Once you get out of Nishi-Kasai Station on the Tozai subway line, it’s likely that you will bump into at least half a dozen Indians in the first five minutes on the street.
Nishi-Kasai in Edogawa Ward is known as “Little India,” home to more than 2,000 Indian residents, or about 10 percent of the 22,858 in Japan as of 2009. It is the biggest Indian community in Japan, served by an Indian grocery store, Indian restaurants and Indian schools.
The development of this community owes partly to Jagmohan Chandrani, 59, head of the Indian Community of Edogawa and one of the first Indian people to settle in Nishi-Kasai.
The group voluntarily helps new arrivals find housing and offers them an eatery catering to their native tastes.
Chandrani arrived in Japan 33 years ago and set up Japan Business Services, specializing in import and sales of Indian black tea in 1981. Chandrani and his wife started out with only one employee but now have 17, mainly Japanese. Some 300 different kinds of tea are sold regularly at Shanti, its shop in Nishi-Kasai.
Later, he opened two Indian restaurants, one northern and one southern (both called Spice Magic Calcutta), and supported opening two International Indian primary schools in the area, where more than 800 students study. He is helping to set up the first Indian temple in Japan this year.
Chandrani says that during his first 20 years in Nishi-Kasai, there were only four Indian families. The Indian population grew rapidly in the area after Japan loosened visa requirements for Indian information technology engineers in 2001.
“Most IT engineers, when they first arrived, complained of the lack of housing and lack of vegetarian food for Indians in Tokyo,” said Chandrani. The engineers were employed by companies in India and were sent to Japan for two to three years to work on IT projects for Japanese companies. Most of them came on their own, and first stayed at hotels or weekly accommodations, but found them uncomfortable and wanted to rent an apartment, he said.
The engineers searched for housing in Nishi-Kasai, because they mainly worked at financial service companies in central Tokyo — including Otemachi, Kayabacho and Toranomon — and Edogawa Ward happened to be a convenient location for them. However, landlords turned them away, claiming the worried that rent wouldn’t be paid.
Chandrani knew some real estate people, so he asked them to persuade landlords that the engineers earned high salaries and were able to pay the rent. He even had to show them the balance in their bank accounts, and became a guarantor upon renting the apartments, as they had no other acquaintances to rely on.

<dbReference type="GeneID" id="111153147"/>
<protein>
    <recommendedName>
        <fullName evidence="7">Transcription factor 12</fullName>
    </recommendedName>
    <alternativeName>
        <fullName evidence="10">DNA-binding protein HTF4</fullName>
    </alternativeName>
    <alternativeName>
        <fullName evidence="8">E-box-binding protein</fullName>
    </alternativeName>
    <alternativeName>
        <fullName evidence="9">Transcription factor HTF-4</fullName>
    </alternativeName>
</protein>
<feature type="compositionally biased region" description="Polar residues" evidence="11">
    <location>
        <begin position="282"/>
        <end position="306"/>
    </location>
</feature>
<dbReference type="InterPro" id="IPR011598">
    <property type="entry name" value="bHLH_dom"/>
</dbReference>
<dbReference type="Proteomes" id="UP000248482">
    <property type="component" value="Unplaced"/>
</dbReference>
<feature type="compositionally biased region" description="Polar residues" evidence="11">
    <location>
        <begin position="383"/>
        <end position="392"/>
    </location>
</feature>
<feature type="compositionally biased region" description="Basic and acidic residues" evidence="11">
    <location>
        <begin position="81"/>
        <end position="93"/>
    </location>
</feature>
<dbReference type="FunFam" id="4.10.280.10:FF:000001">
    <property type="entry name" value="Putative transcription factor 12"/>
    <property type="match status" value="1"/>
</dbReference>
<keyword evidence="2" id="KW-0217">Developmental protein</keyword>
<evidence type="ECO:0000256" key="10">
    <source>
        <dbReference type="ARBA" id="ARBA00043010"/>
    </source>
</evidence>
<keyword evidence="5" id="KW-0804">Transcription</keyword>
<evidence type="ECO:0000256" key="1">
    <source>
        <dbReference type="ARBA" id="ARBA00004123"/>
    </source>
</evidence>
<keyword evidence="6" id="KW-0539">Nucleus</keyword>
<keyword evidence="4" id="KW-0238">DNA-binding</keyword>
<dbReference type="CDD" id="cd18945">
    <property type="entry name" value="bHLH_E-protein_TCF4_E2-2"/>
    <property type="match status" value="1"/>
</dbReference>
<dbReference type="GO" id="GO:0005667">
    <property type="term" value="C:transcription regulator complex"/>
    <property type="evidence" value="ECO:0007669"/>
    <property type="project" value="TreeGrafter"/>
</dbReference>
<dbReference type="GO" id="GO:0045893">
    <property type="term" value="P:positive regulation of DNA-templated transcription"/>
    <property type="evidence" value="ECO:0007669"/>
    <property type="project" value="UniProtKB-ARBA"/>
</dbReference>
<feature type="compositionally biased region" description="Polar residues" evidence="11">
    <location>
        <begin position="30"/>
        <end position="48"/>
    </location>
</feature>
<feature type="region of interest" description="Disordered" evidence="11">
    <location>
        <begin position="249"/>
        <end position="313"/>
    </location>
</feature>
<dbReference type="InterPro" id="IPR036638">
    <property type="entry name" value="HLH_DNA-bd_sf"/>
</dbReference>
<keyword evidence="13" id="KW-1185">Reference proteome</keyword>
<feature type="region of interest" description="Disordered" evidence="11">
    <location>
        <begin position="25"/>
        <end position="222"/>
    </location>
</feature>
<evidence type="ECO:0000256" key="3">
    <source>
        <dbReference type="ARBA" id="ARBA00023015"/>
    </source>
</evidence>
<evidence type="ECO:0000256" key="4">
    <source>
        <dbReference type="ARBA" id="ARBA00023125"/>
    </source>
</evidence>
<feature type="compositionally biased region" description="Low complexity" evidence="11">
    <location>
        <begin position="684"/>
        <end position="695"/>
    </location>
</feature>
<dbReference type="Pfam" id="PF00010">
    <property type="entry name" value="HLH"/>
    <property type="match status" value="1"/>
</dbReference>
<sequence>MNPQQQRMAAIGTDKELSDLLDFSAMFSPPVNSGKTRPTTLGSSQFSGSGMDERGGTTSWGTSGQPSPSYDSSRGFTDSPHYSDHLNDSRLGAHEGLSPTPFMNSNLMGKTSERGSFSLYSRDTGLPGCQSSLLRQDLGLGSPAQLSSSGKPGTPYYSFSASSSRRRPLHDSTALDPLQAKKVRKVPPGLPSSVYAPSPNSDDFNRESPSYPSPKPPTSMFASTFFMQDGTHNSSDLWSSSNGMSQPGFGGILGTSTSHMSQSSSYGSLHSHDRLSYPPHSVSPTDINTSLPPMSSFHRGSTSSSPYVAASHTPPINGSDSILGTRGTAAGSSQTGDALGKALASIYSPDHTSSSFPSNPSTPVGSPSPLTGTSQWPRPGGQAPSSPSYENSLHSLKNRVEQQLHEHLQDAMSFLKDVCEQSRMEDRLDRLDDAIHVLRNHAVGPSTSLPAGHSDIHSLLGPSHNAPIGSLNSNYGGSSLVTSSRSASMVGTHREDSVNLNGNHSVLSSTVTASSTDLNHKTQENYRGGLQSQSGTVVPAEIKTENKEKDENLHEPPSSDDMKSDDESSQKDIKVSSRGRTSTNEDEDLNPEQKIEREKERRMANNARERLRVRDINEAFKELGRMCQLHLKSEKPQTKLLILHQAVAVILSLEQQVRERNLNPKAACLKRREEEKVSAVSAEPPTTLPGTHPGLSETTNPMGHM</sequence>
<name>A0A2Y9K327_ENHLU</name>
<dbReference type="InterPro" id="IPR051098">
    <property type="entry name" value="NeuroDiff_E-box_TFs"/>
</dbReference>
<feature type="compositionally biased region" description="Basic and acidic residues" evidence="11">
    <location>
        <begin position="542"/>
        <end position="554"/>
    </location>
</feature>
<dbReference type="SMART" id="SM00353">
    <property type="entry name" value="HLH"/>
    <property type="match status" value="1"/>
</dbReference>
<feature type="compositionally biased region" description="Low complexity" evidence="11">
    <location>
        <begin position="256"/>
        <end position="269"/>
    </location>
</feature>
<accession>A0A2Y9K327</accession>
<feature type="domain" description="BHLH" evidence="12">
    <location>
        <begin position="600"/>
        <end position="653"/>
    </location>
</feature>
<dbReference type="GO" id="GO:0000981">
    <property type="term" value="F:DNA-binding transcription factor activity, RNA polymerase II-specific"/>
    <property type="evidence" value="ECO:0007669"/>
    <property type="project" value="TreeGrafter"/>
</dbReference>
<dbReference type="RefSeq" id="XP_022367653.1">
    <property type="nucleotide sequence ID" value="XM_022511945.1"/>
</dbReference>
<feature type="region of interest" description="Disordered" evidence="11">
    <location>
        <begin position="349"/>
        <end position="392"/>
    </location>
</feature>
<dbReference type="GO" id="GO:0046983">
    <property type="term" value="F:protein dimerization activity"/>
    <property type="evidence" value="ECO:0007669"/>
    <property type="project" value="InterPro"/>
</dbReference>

“My wife was angry when she found out (that I became a guarantor), but the engineers were desperate and I felt the obligation to help them,” said Chandrani. “I had to do something, as I was the one who started asking the real estate people. Who else would do it apart from myself?”
Fortunately, he says he hasn’t had any problems in the last 10 years as a guarantor.
To provide short-term housing, he initially opened a guest house of 20 rooms with a shared kitchen and living room. It was later closed when the need lessened.
Another problem the engineers faced was food. Most were vegetarians and could not find a suitable restaurant. So an eatery was offered to them just in the evenings that served reasonable, homemade vegetarian Indian cuisine.
Later, as the engineers started to bring their families to Japan, and the need for a kindergarten grew, Chandrani opened an Indian kindergarten. It was later expanded and became an Indian school for students up to high school.
The only thing missing in the Indian community now in Nishi-Kasai, says Chandrani, is a place to meet up after work, like a club. “We have to think of a place where people will feel comfortable coming to after work with their families.”
Born in Kolkata, Chandrani was brought up in a family running a trading business mainly in electronic parts. After graduating from the University of Delhi, he was told by his father to do part of their business in Japan.
Chandrani arrived in Japan when he was 26. “I knew nothing about Japan then, and spoke no Japanese. I had no worries, though. A man aged 26 is an adventurer, and goes wherever he can,” he said. He was single at the time, but later married and had two children.
He learned Japanese by “immersing into the (Japanese) environment.”
“There was no deadline for me to learn Japanese, because I didn’t have to take an exam or anything. I learned it as I went along. If there was a word that I didn’t know, I just learned it on the spot,” he said. “If it were a test and I failed in it, I could try over and over again, but there was none of that for me. It was tougher, because I had to survive in everyday life.
“The Japanese tend to talk about the differences between Japan and India, but I feel that there are more similarities than differences between the two countries,” Chandrani said, noting he finds similarities in the language and customs, including festivals.
For example, the old custom “kamioki,” in which children age 5 have their heads shaved as a prayer for good health until old age, also exists in India. Also, Japanese and Sanskrit have similar words, he said. The word “hina” in Hina Matsuri (Girl’s Festival) means “little” in Sanskrit, he said with a smile.
After living in this country for over 30 years, Chandrani said he feels totally at home.
“I won’t be here if I felt uncomfortable,” he said. “I’ll stay here unless Japan chases me out.”
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